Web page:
Serve with some green veg.

(Original recipe from BBC Good Food)

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This was good served alongside a beef hotpot, but we daresay it’ll be nice against a few other dishes as well.

Carrot & Sweet Potato Mash – to serve 4

  • 500g carrots, chopped
  • 500g sweet potatoes, chopped
  • 3 garlic cloves, bashed
  • 1 tsp cumin seeds, toasted
  • 25g butter

Put the carrots, sweet potatoes and garlic in a large pan  salted water, bring to the boil and cook for about 12 minutes or until very tender, then drain. Add the cumin seeds, butter and seasoning and serve.

(Original recipe from BBC Good Food)

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Our first recipe from Jerusalem by Yotam Ottolenghi and Sami Tamimi and also the very first recipe in this fabulous new book. We have a short window of opportunity at the moment when fresh figs are going cheap so we’re eating them with almost everything. This makes a great sharing plate.

Roasted sweet potatoes & fresh figs – to serve 4 

  • 4 small sweet potatoes
  • 5 tbsp olive oil
  • 40ml balsamic vinegar (it doesn’t have to be top quality)
  • 20g caster sugar
  • 12 scallions, halved lengthways and cut into 4cm lengths
  • 1 red chilli, thinly sliced
  • 6 ripe fresh figs, quartered
  • 150g soft goat’s cheese

Preheat the oven to 240ºC/220ºC Fan/Gas Mark 9.

Wash the sweet potatoes, halve them lengthways and cut each half into 3 long wedges. Mix with 3 tbsp of the olive oil, 2 tsp of sea salt and some black pepper. Place the wedges on a baking sheet, skin-side down, and bake for about 25 minutes, until soft but not mushy. Remove from the oven and leave to cool.

Make a balsamic reduction by putting the balsamic vinegar and sugar into a small saucepan, bring to the boil, then reduce the heat and simmer for 2-4 minutes or until it thickens. Take the pan off the heat when the vinegar is still “runnier than honey” as it will continue to thicken as it cools. Stir in a drop of water before serving if it becomes too thick to drizzle.

Arrange the sweet potatoes on a large plate. Heat the rest of the oil in a medium saucepan and add the scallions and chilli. Fry on a medium heat for 4-5 minutes, stirring, and then spoon the oil, onions and chilli over the sweet potatoes. Dot the figs among the wedges and then drizzle over the balsamic reduction. Serve at room temperature with the goat’s cheese crumbled over.

(Original recipe from Jerusalem by Yotam Ottolenghi & Sami Tamimi, Ebury Publishing, 2012.)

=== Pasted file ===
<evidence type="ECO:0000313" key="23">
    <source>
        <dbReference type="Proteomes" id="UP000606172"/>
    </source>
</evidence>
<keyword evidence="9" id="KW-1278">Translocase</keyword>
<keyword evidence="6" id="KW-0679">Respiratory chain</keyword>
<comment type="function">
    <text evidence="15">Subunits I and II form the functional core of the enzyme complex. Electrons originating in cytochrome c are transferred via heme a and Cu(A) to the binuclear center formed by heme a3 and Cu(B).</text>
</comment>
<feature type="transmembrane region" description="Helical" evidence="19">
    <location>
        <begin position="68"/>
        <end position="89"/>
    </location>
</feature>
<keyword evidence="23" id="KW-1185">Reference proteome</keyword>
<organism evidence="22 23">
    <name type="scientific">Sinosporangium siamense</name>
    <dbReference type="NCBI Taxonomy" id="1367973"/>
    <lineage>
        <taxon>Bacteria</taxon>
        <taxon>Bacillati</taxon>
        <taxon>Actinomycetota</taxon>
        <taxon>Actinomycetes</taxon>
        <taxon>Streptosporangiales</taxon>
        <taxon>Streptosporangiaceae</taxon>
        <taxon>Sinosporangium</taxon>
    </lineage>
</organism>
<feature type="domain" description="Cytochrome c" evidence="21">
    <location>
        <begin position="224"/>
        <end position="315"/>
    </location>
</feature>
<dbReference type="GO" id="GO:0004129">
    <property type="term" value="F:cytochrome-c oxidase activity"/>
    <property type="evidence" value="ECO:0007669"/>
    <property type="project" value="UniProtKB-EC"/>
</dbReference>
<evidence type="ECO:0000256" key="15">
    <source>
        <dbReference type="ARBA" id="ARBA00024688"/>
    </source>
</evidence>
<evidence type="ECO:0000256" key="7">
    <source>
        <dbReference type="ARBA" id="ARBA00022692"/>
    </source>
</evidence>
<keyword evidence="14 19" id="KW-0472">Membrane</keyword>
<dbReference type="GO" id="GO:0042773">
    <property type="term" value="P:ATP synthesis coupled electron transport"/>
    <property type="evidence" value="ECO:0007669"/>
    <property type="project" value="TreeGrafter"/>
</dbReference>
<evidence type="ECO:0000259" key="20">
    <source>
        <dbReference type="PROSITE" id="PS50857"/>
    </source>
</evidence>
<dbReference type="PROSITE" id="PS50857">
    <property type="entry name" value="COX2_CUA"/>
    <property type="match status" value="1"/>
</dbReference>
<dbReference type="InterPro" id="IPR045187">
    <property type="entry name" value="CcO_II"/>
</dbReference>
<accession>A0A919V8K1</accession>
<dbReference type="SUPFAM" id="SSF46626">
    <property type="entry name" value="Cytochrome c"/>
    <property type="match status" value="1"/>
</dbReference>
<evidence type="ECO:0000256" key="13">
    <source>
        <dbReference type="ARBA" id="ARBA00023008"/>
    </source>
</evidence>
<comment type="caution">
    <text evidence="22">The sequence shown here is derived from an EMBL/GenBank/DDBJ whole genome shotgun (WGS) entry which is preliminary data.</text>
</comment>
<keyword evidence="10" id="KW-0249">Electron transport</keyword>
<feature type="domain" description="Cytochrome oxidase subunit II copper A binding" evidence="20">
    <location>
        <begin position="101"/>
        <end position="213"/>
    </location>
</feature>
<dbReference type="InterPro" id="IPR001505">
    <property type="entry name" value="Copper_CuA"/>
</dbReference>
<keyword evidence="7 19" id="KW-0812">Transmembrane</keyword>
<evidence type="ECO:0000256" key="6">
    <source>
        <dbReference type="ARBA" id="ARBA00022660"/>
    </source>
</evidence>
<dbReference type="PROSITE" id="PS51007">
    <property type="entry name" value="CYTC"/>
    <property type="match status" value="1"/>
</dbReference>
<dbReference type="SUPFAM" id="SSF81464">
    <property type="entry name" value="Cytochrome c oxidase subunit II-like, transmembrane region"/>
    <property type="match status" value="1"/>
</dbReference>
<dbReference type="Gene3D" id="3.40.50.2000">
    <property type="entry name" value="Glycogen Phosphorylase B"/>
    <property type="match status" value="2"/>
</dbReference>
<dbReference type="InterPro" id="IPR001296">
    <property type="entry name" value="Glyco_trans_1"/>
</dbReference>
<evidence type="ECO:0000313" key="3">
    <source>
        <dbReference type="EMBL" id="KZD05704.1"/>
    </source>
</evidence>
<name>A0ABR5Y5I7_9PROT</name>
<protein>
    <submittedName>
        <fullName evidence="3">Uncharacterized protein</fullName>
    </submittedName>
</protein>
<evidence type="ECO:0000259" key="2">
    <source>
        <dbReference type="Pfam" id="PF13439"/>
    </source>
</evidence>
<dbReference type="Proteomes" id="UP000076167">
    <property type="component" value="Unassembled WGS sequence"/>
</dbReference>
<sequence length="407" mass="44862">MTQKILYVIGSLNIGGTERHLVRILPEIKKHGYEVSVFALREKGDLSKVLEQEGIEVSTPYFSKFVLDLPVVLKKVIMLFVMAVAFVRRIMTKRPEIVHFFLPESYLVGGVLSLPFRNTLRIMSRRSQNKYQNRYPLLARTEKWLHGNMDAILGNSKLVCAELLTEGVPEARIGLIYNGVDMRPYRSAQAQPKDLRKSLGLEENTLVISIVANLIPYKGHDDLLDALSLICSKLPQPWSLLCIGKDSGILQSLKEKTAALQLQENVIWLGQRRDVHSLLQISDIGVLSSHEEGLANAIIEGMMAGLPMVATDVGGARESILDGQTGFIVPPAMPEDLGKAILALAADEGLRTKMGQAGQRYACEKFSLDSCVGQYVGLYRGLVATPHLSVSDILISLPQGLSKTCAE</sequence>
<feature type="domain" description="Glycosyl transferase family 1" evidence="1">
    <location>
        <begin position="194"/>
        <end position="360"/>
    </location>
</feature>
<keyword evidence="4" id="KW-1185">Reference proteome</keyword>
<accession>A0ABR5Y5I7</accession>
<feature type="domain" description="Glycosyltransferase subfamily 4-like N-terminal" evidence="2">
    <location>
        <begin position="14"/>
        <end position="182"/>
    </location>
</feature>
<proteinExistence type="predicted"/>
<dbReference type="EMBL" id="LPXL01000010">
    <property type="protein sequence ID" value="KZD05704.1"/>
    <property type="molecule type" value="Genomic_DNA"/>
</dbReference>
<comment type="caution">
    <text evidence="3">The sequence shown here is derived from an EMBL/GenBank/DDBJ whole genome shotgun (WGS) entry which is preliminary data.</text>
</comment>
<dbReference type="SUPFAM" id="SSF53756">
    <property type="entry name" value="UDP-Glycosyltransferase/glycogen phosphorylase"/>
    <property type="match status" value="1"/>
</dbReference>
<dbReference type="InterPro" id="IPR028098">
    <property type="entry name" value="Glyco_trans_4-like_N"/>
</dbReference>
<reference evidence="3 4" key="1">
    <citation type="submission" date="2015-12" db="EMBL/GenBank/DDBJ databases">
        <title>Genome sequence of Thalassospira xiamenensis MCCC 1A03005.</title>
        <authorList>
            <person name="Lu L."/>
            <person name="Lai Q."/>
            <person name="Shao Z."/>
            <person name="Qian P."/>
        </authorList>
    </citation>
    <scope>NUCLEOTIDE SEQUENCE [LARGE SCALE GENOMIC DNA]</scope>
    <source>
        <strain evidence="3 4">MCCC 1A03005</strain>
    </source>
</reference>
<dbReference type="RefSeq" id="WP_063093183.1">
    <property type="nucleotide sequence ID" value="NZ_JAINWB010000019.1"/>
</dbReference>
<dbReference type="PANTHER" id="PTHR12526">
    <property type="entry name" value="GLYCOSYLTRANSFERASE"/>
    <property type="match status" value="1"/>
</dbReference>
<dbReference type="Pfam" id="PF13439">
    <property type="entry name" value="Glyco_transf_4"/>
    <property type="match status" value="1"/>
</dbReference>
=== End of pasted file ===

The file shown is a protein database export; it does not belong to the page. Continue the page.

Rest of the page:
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This was supposed to be Thursday night’s dinner but we were seduced by some Minervois and French food in La Cave instead. Thankfully it works just as well on a Friday night! The spicy sweet potatoes make this a main meal salad but you could also serve it as a side to some barbecued meat or even a starter.

Sweet potato salad – to serve 8 (we adjusted quantities to serve 2)

  • 4 large sweet potatoes, scrubbed
  • olive oil
  • 1 tbsp cumin seeds, crushed with a pestle and mortar
  • 3 dried chillies, crumbled 0r some chilli flakes
  • 4 scallions
  • 400g vine tomatoes
  • a small bunch of basil leaves
  • balsamic vinegar
  • 100g watercress
  • 200g feta cheese
  • a handful of mixed seeds, toasted (we used pumpkin, sunflower and sesame seeds)

Preheat the oven to 200C/fan 180C/gas 6. Roughly chop the sweet potatoes into large chunks then toss in olive oil, salt and pepper, the crushed cumin and chillies until well coated. Put on a baking tray and roast for about 25 minutes or until they are soft inside and crispy outside. Let them cool a bit.

Roughly chop the scallions and tomatoes and add to a bowl with the basil leaves. Dress with a good splash of balsamic vinegar and twice as much good quality olive oil, then season with salt and pepper.

Squidge the sweet potato on to a big platter and top with the dressed onions and tomatoes. Pile the watercress on top and crumble over the feta. Drizzle some more olive oil over and sprinkle with the toasted nuts. Delicious!

(Original recipe by Jamie Oliver for Sainsbury’s magazine, August 2009)

 Wine suggestion: try a white wine with good food ability and fresh fruit flavours. We chose a white Bordeaux, G de Guiraud, the dry white wine made by famous Sauternes producer Chateau Guiraud. The Semillon gives it a great food friendliness and structure to stand up to the many flavours in the salad, while the Sauvignon Blanc brings a fruitiness which balances the spicy chilli flavours.